On Teaching Character, Part II

Last week on the blog I was reflecting on the profound discouragement we all feel as we witness, on an almost daily basis, eruptions of ugly scandalous behavior in our midst. “What in the world is going on here?” we ask. “Doesn’t it seem to be worse than it used to be?” “And why is it so hard to talk about these things without seeming inappropriately judgmental?”

I’d like to think about these kinds of questions again.

Some time ago I was speaking in downtown Seattle to a roundtable of business and community leaders. I was asked to talk about what I considered the distinctive purposes of my university, and I decided, naturally for me, to talk about our commitment to character formation. After all, our mission statement at Seattle Pacific talks about graduating people of “competence and character.”

I assumed I was surely preaching to a choir. Character matters to our community. Character is essential in business and the professions, in politics and in our schools. Character is vitally important to our families and our marriages and our relationships. Surely we would all assume this is at least part of the business of the university.

When the Q & A time arrived, another university president in the audience, the president of one of our strong public institutions, raised his hand quickly and said, “But, Phil, this is not the purpose of the university. We have no business thinking we have anything to say in the complex and conflicted arena of character. We can’t be in the business of imposing any kind of moral framework on our students.”

I was surprised, stunned actually. I think I was being scolded. I think I was being told I am somewhat antiquated in these pursuits, too moralistic, out of step with the true work of the university in our day. The day of teaching character is over. This was disturbing to me. While I thought I was preaching to the choir, apparently, when it comes to the teaching of character there is no choir out there.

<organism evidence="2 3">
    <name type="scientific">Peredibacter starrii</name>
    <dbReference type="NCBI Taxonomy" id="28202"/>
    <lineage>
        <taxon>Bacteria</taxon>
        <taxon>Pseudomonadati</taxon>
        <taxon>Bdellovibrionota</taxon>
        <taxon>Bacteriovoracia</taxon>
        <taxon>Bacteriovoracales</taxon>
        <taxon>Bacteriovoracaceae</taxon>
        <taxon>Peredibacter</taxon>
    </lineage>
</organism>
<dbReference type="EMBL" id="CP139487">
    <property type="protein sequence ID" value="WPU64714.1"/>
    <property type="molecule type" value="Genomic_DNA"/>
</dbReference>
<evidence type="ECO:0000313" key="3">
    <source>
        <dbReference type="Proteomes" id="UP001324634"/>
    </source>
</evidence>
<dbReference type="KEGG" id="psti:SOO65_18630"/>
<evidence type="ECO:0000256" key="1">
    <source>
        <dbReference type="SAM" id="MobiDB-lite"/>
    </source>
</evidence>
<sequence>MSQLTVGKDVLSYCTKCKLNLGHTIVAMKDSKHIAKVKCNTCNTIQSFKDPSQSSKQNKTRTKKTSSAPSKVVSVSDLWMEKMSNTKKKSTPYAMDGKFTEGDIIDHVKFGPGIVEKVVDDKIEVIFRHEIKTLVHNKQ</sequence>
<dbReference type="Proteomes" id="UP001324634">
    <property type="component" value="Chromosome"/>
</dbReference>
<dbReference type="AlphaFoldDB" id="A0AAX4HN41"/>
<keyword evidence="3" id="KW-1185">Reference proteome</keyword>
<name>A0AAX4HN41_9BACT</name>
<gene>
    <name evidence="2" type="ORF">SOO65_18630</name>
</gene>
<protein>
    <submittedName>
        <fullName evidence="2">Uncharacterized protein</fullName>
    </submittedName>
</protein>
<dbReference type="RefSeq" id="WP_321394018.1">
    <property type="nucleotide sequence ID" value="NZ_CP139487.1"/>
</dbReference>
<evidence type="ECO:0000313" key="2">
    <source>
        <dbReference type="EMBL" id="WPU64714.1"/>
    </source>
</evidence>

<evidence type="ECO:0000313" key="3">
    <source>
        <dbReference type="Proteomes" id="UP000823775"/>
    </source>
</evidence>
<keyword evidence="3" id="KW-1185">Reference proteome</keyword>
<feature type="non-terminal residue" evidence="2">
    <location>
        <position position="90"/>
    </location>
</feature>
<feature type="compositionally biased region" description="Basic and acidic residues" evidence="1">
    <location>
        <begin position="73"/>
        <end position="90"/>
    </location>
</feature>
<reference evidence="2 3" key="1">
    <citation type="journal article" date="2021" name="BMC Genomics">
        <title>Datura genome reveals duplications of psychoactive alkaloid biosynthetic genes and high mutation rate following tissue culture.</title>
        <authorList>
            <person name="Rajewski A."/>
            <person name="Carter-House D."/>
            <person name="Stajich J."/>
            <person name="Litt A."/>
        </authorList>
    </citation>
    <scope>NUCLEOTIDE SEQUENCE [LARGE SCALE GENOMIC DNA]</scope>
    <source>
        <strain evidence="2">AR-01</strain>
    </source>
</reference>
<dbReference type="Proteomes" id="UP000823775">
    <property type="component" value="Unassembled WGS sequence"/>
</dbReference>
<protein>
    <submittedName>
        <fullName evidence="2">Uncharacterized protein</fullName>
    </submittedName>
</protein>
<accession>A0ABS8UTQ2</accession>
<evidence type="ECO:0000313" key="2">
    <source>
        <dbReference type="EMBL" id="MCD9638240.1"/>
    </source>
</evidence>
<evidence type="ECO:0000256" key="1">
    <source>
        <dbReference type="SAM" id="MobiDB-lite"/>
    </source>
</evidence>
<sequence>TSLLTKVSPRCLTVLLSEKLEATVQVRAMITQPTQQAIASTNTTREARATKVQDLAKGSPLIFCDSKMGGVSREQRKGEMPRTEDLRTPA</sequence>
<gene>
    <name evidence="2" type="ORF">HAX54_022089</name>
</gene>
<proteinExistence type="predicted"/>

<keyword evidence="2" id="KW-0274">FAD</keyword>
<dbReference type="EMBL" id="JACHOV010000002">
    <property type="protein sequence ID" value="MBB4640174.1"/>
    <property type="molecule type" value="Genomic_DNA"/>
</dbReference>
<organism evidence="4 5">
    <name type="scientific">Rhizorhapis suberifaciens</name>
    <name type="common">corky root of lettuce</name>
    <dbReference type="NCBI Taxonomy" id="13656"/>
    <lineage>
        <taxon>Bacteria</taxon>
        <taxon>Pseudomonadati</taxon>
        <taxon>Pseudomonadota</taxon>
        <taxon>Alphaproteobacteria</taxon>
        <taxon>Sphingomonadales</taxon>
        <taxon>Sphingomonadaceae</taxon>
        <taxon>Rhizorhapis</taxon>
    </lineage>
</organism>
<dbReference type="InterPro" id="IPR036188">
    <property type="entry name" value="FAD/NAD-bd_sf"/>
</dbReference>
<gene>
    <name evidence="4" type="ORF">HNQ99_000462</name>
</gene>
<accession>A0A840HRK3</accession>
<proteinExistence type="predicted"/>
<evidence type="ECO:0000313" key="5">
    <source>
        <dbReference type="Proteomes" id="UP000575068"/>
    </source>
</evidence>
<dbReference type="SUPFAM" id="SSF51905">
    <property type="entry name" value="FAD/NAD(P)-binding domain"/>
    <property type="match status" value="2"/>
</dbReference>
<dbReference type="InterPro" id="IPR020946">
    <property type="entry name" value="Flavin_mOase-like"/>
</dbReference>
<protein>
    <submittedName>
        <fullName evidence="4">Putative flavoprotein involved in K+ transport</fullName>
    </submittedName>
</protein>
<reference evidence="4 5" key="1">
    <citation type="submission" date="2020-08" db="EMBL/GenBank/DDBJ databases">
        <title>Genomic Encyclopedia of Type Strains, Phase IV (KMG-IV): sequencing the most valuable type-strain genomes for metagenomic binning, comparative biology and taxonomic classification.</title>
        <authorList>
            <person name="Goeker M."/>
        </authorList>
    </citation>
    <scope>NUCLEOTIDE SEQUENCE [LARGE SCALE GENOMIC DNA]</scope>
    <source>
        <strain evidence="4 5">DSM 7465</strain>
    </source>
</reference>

But I don’t buy it. While I have such enormous respect for the important work of James Davison Hunter on the “death of character,” the death of our ability to teach character, I want to run right in the face of these cultural currents. I believe we can and must teach for the formation of character in our students.

I think back on a note struck by George Weigel following the death of the great Pope John Paul II. George Weigel says that the Pope understood so clearly that any progress in the 21st century would come “in the realm of culture: in vibrant public moral cultures capable of disciplining and directing the tremendous energies — economic, political, aesthetic, and, yes, sexual — set loose in free societies.” Yes, I think this is it. This is what is missing as we witness the unfolding of so many sad stories in our day. We have failed to build those “vibrant public moral cultures.”

And how do we go about doing just that?

“A vibrant public moral culture is essential for democracy and the market,” Weigel goes on to say about the pope, “for only such a culture can inculcate and affirm the virtues necessary to make freedom work. Democracy and the free economy . . . are not machines that can cheerfully run by themselves. Building the free society certainly involves getting the institutions right; beyond that, however, freedom’s future depends on men and women of virtue, capable of knowing, and choosing, the genuinely good.”